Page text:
Temple’s showing against Penn State was a statement of what’s to come

It may not have shown on the scoreboard, but Friday night was a significant victory for Temple Volleyball.

Setter Ava Blascziek prepares to serve in the third set of Temple's 3-0 loss to Penn State. This was Temple Volleyball's first game at The Liacouras Center. | LILLIAN PRIETO / THE TEMPLE NEWS

Temple Volleyball (6-2, 0-0 American Athletic Conference) lost to No. 12 Penn State (4-2, 0-0 Big Ten) in three sets Friday, but the score is not nearly the full story of the game.

The Owls continued to add to the record books on Friday by having one of the hottest starts to a season and becoming the first team in program history to play at The Liacouras Center. For a young team rebuilding after recent lackluster years, the game served as a benchmark for the program.

Tickets for the game against the nationally-ranked Nittany Lions, who went to the third round of last season’s NCAA Tournament, were in high demand. Temple Athletics announced on Aug. 16 they were moving the game to The Liacouras Center.

“To sit here and to see almost 2,500 people in the stands is such, I try not to get emotional about it because it’s so awesome to see,” said Temple head coach Linda Hampton-Keith. “We have a really unique and amazing volleyball community here in Philadelphia. I’ve never been anywhere that has that.”

This game followed last week’s match between Nebraska and Omaha on Aug. 30, which broke the record for the highest attended women’s sporting event ever at slightly more than 92,000 people. The Owls drew more than 2,400 people to Liacouras on Friday, which filled half of the lower bowl and made for a loud environment.

“I think I was proud more than anything,” said outside hitter Olivia Vance, who transferred to Temple from Toledo in the spring. “We have the capability to bring out a crowd like that in this venue. What we have here at Temple that we’re constantly building on every day and what the future holds is just really exciting.”

This game meant a little extra to the players on the floor because of underwhelming play in recent seasons. Hampton-Keith is in her second year as head coach, and the Owls had just one winning season in the four years before she got the job. Last season, Temple won just 10 games, including only four in conference play.

The players had a confidence problem and focused on proving others wrong instead of proving themselves right, Hampton-Keith said. Friday’s game seemed to prove the opposite.

“What I saw was them coming into their own and getting comfortable in their spacing in getting and owning themselves, our team and our performance,” Hampton-Keith said. “What you saw was what we get to see every single day: our team just fighting and fighting like they always do.”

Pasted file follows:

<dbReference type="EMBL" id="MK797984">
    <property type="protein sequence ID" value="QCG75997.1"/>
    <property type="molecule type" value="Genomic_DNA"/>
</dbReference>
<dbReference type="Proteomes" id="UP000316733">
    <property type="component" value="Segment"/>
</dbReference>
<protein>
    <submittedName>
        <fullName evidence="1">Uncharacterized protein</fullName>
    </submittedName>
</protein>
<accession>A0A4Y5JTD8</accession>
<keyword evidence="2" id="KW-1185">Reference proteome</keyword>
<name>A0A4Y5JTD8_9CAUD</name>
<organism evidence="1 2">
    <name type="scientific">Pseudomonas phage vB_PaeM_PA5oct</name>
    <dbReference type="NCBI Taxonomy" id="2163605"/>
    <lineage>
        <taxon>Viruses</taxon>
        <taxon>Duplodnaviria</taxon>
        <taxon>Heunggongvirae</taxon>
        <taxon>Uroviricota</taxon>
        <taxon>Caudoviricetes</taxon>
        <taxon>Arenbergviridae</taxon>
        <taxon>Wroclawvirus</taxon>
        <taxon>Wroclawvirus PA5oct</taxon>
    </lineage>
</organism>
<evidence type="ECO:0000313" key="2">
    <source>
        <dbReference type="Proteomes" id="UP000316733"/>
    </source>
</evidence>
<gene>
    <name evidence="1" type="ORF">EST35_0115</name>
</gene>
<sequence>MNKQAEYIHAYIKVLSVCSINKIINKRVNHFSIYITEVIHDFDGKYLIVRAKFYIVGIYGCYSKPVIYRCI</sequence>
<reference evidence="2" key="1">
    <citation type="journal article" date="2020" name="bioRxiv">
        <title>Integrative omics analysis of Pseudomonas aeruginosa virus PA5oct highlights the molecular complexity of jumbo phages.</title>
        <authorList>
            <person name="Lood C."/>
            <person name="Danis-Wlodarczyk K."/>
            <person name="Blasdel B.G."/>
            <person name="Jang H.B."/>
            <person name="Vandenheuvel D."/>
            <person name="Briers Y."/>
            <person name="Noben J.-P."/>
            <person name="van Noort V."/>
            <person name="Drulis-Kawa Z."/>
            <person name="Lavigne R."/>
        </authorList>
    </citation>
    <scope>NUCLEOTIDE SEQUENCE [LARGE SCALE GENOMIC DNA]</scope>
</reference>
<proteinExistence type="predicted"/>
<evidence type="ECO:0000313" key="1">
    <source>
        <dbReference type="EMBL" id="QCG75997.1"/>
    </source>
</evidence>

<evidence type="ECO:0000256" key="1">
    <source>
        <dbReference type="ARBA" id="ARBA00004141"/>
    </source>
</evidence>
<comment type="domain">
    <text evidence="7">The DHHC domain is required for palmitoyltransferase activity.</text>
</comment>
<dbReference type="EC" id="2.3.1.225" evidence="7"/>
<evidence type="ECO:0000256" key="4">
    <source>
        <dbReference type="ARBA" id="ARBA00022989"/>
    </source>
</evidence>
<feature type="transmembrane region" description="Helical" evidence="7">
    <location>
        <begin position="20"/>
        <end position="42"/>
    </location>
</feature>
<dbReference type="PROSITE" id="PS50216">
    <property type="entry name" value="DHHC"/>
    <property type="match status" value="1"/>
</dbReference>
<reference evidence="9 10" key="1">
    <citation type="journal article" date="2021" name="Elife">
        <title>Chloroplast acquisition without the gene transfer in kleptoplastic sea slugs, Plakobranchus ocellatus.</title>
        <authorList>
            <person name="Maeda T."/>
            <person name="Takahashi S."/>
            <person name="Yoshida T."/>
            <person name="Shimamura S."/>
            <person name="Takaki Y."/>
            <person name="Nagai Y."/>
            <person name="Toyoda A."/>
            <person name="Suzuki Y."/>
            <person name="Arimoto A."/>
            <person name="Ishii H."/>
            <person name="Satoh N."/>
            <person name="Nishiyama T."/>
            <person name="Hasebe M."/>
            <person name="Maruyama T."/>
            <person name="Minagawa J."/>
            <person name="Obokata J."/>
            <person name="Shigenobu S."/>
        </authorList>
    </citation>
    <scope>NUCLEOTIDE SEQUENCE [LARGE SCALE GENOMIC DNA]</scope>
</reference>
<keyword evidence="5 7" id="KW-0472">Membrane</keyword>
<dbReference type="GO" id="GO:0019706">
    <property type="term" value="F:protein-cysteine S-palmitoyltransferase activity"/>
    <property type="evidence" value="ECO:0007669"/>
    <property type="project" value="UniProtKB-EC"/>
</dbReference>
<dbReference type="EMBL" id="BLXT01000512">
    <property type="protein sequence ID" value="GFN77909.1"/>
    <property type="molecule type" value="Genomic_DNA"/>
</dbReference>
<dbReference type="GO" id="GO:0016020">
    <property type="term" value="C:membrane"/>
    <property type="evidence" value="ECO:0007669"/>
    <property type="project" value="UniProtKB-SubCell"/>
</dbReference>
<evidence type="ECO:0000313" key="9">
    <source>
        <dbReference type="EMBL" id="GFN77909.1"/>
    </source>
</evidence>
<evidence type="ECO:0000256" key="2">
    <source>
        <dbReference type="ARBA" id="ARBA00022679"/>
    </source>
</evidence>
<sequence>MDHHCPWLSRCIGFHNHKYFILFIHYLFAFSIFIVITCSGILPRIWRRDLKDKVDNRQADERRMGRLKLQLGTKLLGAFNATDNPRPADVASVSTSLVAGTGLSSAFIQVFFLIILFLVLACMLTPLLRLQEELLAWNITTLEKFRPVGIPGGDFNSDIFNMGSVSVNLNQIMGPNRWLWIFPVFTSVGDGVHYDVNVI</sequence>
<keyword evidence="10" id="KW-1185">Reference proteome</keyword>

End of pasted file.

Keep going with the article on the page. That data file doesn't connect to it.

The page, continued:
Two years into Hampton-Keith’s tenure, the Owls have broken multiple records. Temple won 13 straight sets to open the year, the team’s best start in more than 45 years. Their 6-2 record to start the season is also the best since 2020-21, which was shortened by the COVID-19 pandemic. Led by outside hitter Taylor Davenport, who has already won AAC Offensive Player of the Week this season, the Owls have improved all around.

Temple has made significant strides in a short period of time, and Friday was the showcase of growth.

“We can step on the floor with anyone and compete,” Hampton-Keith said. “You learn a lot about yourself when you just let it roll, let it rip, and you learn that we’re right there and we can compete with anyone on any given night.”

The Owls showed fight in the third set. After losing the first two sets 25-9 and 25-15, Temple started off set three by taking its first lead of the game. Penn State took back control, leading by as much as 20-14, but Temple rattled off seven straight points to take a 21-20 lead and get the crowd to its feet. The score went back-and-forth before Penn State closed the game out to win 27-25.

“Penn State is high-level volleyball,” Vance said. “I think it’s great that we get to play a team like that and get to see what are some areas we can work on. This is not the end of the season. We’re not gonna go home and cry about it. We’ve got a lot of things to work on and learn about watching film.”

Moving forward, the Owls have a new level of confidence. Backed by a fresh crop of supporters, Davenport feels her team can make an impact on the AAC this season.

“We’re still very young,” Davenport said. “It’s been a great season, but it’s still just beginning. We haven’t even touched conference play yet. We have to continue to learn from every game that we’re playing in wins or losses. We’re still learning, we’re getting back into the gym, working hard, figuring out what we can do next just to be better.”

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